Where Silence Has Lease


Where Silence Has Lease

Charting a previously unexplored section of the galaxy, the Enterprise is trapped in an inky blackness. An even inkier blackness than the void of space through which she normally cruises. It is governed by a being who is very interested in humans. Mostly how they die. Man looks in the abyss and finds Where Silence Has Lease in the Mission Log.

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    • Early season 2 article

    • wry observer of folly

      Wow. Never saw that one before. Nice find!

  • Endocrom .

    Call me crazy, but I distinctly remember reading that the skull monster was made with the actual mask used in the 1987 Masters of the Universe movie.

    • That’s interesting! Any idea where you heard/read this? Would love to confirm it if possible.

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        FOUND IT! Sorry I took so long. Turns out I read it in the Star Trek Encyclopedia (published in 1994).

  • Nagilum/ Earl Boen – (Dr Silberman from Terminator)

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    Nagilum: “You seem to find no tranquillity in anything. You struggle against the inevitable. You thrive on conflict. You are selfish, yet you value loyalty. You are rash, quick to judge, slow to change. It’s amazing you’ve survived. Be that as it may, as species, we have no common ground. You are too aggressive. Too hostile. Too militant.”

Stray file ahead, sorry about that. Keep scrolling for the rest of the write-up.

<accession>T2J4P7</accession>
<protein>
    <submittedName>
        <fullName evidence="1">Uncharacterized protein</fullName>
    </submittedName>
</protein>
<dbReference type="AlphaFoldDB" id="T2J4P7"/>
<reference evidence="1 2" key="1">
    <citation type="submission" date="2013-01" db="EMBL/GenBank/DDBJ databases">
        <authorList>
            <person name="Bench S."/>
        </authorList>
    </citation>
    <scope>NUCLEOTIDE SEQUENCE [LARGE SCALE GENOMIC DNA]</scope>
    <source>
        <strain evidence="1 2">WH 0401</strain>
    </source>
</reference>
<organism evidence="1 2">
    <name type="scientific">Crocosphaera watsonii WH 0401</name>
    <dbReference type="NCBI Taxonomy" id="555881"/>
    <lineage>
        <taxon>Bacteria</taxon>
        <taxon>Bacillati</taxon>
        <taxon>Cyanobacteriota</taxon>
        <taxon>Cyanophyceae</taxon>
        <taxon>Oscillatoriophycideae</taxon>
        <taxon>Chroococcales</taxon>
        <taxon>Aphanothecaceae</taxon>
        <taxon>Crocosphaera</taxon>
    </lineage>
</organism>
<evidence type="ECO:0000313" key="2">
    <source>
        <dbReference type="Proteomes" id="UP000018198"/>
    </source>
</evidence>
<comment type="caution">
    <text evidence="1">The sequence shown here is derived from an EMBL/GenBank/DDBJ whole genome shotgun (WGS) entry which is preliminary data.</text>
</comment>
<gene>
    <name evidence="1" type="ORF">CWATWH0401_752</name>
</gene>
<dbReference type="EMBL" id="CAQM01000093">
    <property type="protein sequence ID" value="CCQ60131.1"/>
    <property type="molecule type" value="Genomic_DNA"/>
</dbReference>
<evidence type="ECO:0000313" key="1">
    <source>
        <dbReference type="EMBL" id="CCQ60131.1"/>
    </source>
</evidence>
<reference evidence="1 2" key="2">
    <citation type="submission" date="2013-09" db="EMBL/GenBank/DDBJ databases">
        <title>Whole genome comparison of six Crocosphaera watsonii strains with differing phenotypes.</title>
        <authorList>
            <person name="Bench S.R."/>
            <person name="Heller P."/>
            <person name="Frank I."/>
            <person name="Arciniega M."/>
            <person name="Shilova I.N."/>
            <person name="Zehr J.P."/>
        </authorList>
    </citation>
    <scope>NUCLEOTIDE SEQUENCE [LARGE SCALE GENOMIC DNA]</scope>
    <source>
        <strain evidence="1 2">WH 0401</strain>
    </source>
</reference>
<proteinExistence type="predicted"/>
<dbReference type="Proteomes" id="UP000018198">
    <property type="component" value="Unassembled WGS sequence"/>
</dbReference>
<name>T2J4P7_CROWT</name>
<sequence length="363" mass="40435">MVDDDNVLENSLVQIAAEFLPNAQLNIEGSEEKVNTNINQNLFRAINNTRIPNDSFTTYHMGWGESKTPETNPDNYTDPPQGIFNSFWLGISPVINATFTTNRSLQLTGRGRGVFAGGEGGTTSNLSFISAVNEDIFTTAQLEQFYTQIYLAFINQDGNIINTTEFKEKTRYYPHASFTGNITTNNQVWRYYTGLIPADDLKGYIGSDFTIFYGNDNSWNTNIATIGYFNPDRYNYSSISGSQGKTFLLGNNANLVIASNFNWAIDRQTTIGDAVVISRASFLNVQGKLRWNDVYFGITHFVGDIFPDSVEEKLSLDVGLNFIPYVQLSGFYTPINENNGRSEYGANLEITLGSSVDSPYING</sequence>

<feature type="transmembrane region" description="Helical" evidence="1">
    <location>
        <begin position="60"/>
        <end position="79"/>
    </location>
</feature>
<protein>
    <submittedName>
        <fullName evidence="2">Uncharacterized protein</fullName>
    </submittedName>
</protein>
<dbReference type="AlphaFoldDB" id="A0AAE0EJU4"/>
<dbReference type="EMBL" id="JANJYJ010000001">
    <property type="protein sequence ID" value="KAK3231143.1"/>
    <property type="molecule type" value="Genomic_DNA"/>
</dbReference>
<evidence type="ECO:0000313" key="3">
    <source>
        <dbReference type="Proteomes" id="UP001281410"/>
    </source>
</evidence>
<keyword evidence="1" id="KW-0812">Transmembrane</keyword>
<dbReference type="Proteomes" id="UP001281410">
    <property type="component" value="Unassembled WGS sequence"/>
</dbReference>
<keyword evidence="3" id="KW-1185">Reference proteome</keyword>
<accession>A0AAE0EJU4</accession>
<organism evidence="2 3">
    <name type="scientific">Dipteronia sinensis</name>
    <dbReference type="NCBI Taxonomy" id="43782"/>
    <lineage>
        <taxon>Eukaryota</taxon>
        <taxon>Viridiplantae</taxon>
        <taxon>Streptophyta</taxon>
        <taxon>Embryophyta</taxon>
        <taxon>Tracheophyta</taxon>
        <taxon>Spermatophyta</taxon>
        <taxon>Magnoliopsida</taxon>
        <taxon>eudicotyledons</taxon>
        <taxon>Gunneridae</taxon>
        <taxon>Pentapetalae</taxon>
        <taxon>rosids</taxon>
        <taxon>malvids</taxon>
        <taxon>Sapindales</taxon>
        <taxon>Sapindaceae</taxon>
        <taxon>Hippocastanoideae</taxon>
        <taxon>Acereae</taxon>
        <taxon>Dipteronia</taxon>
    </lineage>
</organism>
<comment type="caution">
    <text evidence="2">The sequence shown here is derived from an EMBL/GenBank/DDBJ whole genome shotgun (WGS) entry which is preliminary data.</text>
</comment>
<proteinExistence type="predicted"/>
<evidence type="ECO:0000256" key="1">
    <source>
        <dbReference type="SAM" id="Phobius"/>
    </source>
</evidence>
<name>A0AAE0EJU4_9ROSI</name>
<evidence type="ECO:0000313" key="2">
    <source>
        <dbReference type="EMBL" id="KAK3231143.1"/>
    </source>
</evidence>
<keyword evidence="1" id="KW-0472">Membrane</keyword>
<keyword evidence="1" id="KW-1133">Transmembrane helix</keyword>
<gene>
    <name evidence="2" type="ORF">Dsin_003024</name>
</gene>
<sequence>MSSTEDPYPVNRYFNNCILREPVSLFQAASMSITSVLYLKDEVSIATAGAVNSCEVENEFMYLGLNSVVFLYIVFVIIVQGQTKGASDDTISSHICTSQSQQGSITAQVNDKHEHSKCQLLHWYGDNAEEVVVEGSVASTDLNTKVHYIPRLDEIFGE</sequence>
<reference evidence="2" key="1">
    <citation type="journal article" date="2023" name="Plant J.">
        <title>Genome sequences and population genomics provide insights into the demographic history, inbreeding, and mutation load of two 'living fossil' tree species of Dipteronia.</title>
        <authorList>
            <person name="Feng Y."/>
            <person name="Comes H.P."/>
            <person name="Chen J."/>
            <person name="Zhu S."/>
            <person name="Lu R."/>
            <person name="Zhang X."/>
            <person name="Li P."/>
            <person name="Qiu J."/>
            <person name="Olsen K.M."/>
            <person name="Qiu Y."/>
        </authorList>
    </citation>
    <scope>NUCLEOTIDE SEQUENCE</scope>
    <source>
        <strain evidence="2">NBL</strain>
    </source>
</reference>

Picard: “Says the big space face who killed our beloved Haskill for no good reason.”

    No, but seriously, how did Nagilum come up with all that guff? That’s a lot of condescending attitude considering all he did was throw up some space/time tricks and a fake ship.

    It’s interesting that the writer of Wrath of Khan also wrote this episode, because it occurs to me that the Nagilum scenario (allow a space creature to wipe out a third to half of her crew, or blow yourselves up) might make for a good Kobyashi Maru alternative.

  • My favorite moment was when the fake-Data asked Picard, “What is death?” I think the real Data might ask that, and I wish he had. Picard’s response was interesting: he mentioned either the cliche’ view of a Heavenly hereafter — or that everything ends, and there is completely Nothing. And concluding that he thinks it is something beyond, or greater than that.

    I never like it when we open with a strange scene, then it turns out to be a Holodeck illusion. It’s like when it all turns out to only be a dream. There is a place for that, but if it’s just done as a trick, I feel it’s a bad dramatic cheat, misleading the audience.

    Also, while the prologue was exciting, it seemed like a waste of their limited budget, to create that jungle setting, and two creatures, just for this one moment. And after all this effort, as John said, they didn’t really follow through on this telling us something about Worf.

    I thought Nagilum’s final verdict on humanity came out of left field; it didn’t really follow from how our crew responded, trying to make sense of — and survive — his lame tests. The same story in TOS, would have had a better conclusion, as with the Organians. And he’d have brought poor Haskell back to life.